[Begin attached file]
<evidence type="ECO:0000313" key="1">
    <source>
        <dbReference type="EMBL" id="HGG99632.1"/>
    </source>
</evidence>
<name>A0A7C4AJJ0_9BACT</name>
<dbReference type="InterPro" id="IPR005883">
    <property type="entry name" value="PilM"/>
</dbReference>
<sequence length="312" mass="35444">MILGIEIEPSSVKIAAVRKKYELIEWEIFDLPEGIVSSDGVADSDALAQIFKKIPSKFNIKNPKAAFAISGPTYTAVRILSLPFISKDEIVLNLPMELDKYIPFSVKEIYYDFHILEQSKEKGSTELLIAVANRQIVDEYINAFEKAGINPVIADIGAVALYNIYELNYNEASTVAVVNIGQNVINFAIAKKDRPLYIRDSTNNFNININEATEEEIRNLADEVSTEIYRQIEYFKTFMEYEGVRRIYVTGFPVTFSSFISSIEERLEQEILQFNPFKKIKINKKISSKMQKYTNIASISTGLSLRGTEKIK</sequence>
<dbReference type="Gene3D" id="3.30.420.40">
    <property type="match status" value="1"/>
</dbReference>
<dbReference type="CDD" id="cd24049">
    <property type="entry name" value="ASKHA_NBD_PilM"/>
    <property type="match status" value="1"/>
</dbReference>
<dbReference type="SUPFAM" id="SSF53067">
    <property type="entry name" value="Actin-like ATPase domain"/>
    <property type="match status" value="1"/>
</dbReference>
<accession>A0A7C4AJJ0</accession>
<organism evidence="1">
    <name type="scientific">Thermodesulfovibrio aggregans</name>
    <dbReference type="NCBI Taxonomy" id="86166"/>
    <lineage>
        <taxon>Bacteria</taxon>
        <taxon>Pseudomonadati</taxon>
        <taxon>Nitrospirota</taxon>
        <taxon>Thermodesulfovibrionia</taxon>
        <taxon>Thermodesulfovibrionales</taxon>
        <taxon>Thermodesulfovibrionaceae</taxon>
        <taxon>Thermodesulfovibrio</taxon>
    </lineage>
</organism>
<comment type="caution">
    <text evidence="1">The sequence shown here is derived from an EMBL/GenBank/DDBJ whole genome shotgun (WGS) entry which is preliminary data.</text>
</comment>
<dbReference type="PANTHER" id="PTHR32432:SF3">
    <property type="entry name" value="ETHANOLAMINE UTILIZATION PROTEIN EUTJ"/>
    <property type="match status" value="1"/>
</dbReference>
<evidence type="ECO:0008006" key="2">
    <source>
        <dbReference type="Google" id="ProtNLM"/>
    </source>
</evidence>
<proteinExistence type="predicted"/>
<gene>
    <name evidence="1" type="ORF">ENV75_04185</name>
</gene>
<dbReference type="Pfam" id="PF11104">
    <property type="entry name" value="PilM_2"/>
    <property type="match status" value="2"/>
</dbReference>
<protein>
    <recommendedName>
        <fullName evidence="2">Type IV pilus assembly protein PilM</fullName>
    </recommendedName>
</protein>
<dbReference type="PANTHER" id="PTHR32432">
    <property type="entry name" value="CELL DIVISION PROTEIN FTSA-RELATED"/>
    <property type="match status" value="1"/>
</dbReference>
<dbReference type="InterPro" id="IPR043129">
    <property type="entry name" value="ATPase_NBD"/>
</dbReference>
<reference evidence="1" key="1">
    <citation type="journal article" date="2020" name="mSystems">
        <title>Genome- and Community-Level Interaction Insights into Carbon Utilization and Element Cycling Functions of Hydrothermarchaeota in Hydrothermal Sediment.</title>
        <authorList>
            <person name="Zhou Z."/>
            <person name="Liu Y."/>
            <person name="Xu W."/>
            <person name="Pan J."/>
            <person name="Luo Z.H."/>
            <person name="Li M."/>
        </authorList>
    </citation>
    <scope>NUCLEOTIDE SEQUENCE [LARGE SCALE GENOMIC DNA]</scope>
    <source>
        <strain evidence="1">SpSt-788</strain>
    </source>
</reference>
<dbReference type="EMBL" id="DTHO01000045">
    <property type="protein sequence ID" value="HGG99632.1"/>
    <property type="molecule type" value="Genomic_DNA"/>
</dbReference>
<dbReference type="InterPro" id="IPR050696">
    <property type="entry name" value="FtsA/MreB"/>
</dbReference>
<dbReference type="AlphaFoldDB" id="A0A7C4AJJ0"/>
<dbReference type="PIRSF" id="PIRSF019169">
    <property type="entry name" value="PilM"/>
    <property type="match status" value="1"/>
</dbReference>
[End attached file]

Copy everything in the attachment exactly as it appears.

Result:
<evidence type="ECO:0000313" key="1">
    <source>
        <dbReference type="EMBL" id="HGG99632.1"/>
    </source>
</evidence>
<name>A0A7C4AJJ0_9BACT</name>
<dbReference type="InterPro" id="IPR005883">
    <property type="entry name" value="PilM"/>
</dbReference>
<sequence length="312" mass="35444">MILGIEIEPSSVKIAAVRKKYELIEWEIFDLPEGIVSSDGVADSDALAQIFKKIPSKFNIKNPKAAFAISGPTYTAVRILSLPFISKDEIVLNLPMELDKYIPFSVKEIYYDFHILEQSKEKGSTELLIAVANRQIVDEYINAFEKAGINPVIADIGAVALYNIYELNYNEASTVAVVNIGQNVINFAIAKKDRPLYIRDSTNNFNININEATEEEIRNLADEVSTEIYRQIEYFKTFMEYEGVRRIYVTGFPVTFSSFISSIEERLEQEILQFNPFKKIKINKKISSKMQKYTNIASISTGLSLRGTEKIK</sequence>
<dbReference type="Gene3D" id="3.30.420.40">
    <property type="match status" value="1"/>
</dbReference>
<dbReference type="CDD" id="cd24049">
    <property type="entry name" value="ASKHA_NBD_PilM"/>
    <property type="match status" value="1"/>
</dbReference>
<dbReference type="SUPFAM" id="SSF53067">
    <property type="entry name" value="Actin-like ATPase domain"/>
    <property type="match status" value="1"/>
</dbReference>
<accession>A0A7C4AJJ0</accession>
<organism evidence="1">
    <name type="scientific">Thermodesulfovibrio aggregans</name>
    <dbReference type="NCBI Taxonomy" id="86166"/>
    <lineage>
        <taxon>Bacteria</taxon>
        <taxon>Pseudomonadati</taxon>
        <taxon>Nitrospirota</taxon>
        <taxon>Thermodesulfovibrionia</taxon>
        <taxon>Thermodesulfovibrionales</taxon>
        <taxon>Thermodesulfovibrionaceae</taxon>
        <taxon>Thermodesulfovibrio</taxon>
    </lineage>
</organism>
<comment type="caution">
    <text evidence="1">The sequence shown here is derived from an EMBL/GenBank/DDBJ whole genome shotgun (WGS) entry which is preliminary data.</text>
</comment>
<dbReference type="PANTHER" id="PTHR32432:SF3">
    <property type="entry name" value="ETHANOLAMINE UTILIZATION PROTEIN EUTJ"/>
    <property type="match status" value="1"/>
</dbReference>
<evidence type="ECO:0008006" key="2">
    <source>
        <dbReference type="Google" id="ProtNLM"/>
    </source>
</evidence>
<proteinExistence type="predicted"/>
<gene>
    <name evidence="1" type="ORF">ENV75_04185</name>
</gene>
<dbReference type="Pfam" id="PF11104">
    <property type="entry name" value="PilM_2"/>
    <property type="match status" value="2"/>
</dbReference>
<protein>
    <recommendedName>
        <fullName evidence="2">Type IV pilus assembly protein PilM</fullName>
    </recommendedName>
</protein>
<dbReference type="PANTHER" id="PTHR32432">
    <property type="entry name" value="CELL DIVISION PROTEIN FTSA-RELATED"/>
    <property type="match status" value="1"/>
</dbReference>
<dbReference type="InterPro" id="IPR043129">
    <property type="entry name" value="ATPase_NBD"/>
</dbReference>
<reference evidence="1" key="1">
    <citation type="journal article" date="2020" name="mSystems">
        <title>Genome- and Community-Level Interaction Insights into Carbon Utilization and Element Cycling Functions of Hydrothermarchaeota in Hydrothermal Sediment.</title>
        <authorList>
            <person name="Zhou Z."/>
            <person name="Liu Y."/>
            <person name="Xu W."/>
            <person name="Pan J."/>
            <person name="Luo Z.H."/>
            <person name="Li M."/>
        </authorList>
    </citation>
    <scope>NUCLEOTIDE SEQUENCE [LARGE SCALE GENOMIC DNA]</scope>
    <source>
        <strain evidence="1">SpSt-788</strain>
    </source>
</reference>
<dbReference type="EMBL" id="DTHO01000045">
    <property type="protein sequence ID" value="HGG99632.1"/>
    <property type="molecule type" value="Genomic_DNA"/>
</dbReference>
<dbReference type="InterPro" id="IPR050696">
    <property type="entry name" value="FtsA/MreB"/>
</dbReference>
<dbReference type="AlphaFoldDB" id="A0A7C4AJJ0"/>
<dbReference type="PIRSF" id="PIRSF019169">
    <property type="entry name" value="PilM"/>
    <property type="match status" value="1"/>
</dbReference>